The worst part of a major hurricane rarely ends when the rain stops and winds calm.

Hurricane Ida bashed much of the southeast United States on Sunday evening, but the effects continue to linger.

In New Orleans and southeastern Louisiana, over one million people were left without power during a heatwave that seems to be as dangerous as the storm that preceded it. The heat index has climbed to as high as 108 degrees in the New Orleans metro area, which is facing the possibility of three weeks or more without reliable power.

Several parishes are under an advisory to boil their water, and others have no running water at all.

Despite the disastrous situation, there is a strong focus on resilience and recovery.

I recently moved to the region, so this was my first time to navigate hurricane preparation and work through the recovery that follows. Many natives I’ve met express positive mindsets as they work to bring themselves and their neighbors out from the rubble of a battered city.

The residents of one apartment complex in the Lower Garden District gathered outside to relish a cool breeze and ended up planning to share food the next day before perishables expired in the summer heat.

“I’m just going to grill everything I can,” one man said. “Even if I can’t eat it all, someone else will.”

WCK volunteers in New Orleans preparing food. (Photo: Emma Fraley)

Approximately one mile away, workers and volunteers of the World Central Kitchen (WCK) were busy preparing meals for anyone who could come get them.

Meanwhile, NOCHI, a culinary school in downtown New Orleans, has transformed into a well-oiled machine producing thousands of meals to be distributed throughout the region.

The inner workings of WCK are powered by a team of experts who travel nationally to sites of various natural disasters to provide relief. In addition, local volunteers assist the team.

Dozens of people have joined WCK staff in New Orleans to help prepare food, package it for shipment and serve it to the public.

College students, retirees and even professional chefs worked together in shifts during the past week to provide ham and cheese sandwiches, and other quality food items. With community members lined up waiting for their portion, the team worked as quickly as possible to serve everyone.

On Wednesday morning, Sept. 1, an 18-wheeler full of blocks of ice made its slow journey through the streets of New Orleans. By 8:15 a.m., hundreds of people lined up for their chance to buy ice directly from the wholesale supplier.

People standing in line on a road.

New Orleans’ residents waiting in line to purchase ice. (Photo: Emma Fraley)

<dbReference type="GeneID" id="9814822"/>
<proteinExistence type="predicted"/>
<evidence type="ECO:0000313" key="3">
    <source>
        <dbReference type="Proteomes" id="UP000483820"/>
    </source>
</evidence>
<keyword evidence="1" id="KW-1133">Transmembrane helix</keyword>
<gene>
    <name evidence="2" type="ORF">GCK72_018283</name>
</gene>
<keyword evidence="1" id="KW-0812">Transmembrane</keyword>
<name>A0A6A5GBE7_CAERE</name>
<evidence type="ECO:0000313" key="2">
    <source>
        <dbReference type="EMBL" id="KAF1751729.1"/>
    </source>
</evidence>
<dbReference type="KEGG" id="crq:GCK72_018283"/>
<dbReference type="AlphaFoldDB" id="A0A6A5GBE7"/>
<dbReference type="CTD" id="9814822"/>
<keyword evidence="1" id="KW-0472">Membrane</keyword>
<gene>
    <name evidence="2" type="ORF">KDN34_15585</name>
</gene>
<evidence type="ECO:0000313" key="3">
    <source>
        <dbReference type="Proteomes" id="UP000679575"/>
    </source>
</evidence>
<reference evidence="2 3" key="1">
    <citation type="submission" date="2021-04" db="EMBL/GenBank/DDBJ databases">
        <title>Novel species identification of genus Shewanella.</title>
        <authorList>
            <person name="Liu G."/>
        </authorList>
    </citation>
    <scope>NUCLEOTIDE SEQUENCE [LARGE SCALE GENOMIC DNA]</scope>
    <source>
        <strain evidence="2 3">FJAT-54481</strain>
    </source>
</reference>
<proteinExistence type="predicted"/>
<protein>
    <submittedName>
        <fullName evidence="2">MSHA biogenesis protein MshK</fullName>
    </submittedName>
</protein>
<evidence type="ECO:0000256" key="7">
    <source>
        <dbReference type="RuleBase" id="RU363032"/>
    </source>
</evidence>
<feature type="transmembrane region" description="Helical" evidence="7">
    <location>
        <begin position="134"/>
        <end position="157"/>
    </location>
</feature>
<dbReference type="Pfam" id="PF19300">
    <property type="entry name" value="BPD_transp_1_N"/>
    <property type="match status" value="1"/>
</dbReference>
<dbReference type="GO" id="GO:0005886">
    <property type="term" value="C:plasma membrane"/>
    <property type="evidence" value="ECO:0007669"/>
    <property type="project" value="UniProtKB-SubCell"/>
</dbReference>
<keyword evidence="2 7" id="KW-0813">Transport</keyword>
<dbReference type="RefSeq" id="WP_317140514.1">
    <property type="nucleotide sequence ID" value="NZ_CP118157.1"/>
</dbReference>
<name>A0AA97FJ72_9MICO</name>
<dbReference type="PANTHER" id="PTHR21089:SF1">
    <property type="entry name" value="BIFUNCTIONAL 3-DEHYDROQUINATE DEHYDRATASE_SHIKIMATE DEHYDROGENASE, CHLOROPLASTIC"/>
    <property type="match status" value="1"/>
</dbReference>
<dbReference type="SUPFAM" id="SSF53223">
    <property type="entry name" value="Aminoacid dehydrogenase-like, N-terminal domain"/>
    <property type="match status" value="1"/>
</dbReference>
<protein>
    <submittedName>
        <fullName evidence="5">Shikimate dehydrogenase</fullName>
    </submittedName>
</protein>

Despite the early hour, the Louisiana swamp heat was already beating down on residents. Yet, no matter their discomfort, many found ways to make the most of their situation by sharing snacks and jokes as they stood in line for hours.

One woman commented on how she purchased nearly 300 pounds of ice the day before, driving around to deliver it to anyone who was in need.

When traveling around the city on the roads that are clear enough to navigate, you are likely to see any number of shuttered restaurants, forced to keep their doors closed either due to structural damage or the continued power outage.

Of the restaurants that have managed to reopen, long lines and wait times for to-go orders seems to be the norm. However, a few establishments have avoided this entirely by giving away food for free to those in need.

For example, the lower section of Magazine Street is a posh area of town, filled with all kinds of diverse restaurants. At almost any time of day right now (outside of curfew hours), traveling down a few blocks will almost inevitably lead you to dining establishments at which you won’t know what you’re going to receive, but you know it will be a delicious, hot, free meal – all greatly appreciated during the aftermath of a natural disaster.

If there has been one takeaway for me from the events of Ida, it has been the resilience of the people of New Orleans.

Faced with one of the worst disasters to hit the state since Hurricane Katrina – and in the middle of a pandemic, at that – you’d be hard-pressed to find anyone with a truly hopeless mindset.

Instead, people spend their day helping their neighbors, acting out of humanity’s most selfless impulses. In the wake of tragedy, goodness persists. Nowhere is that clearer than in this place, a city that still remembers the painful losses from the tragic storm over 15 years ago.

That said, New Orleans deserves to benefit from these selfless acts that her people exhibit. Finding ways to share your resources, time and prayers will provide immense help in getting people back to safety and their lives back in order.

Real, physical danger still exists because of Ida’s impact across the U.S. We could all stand to learn a little from the people of New Orleans.

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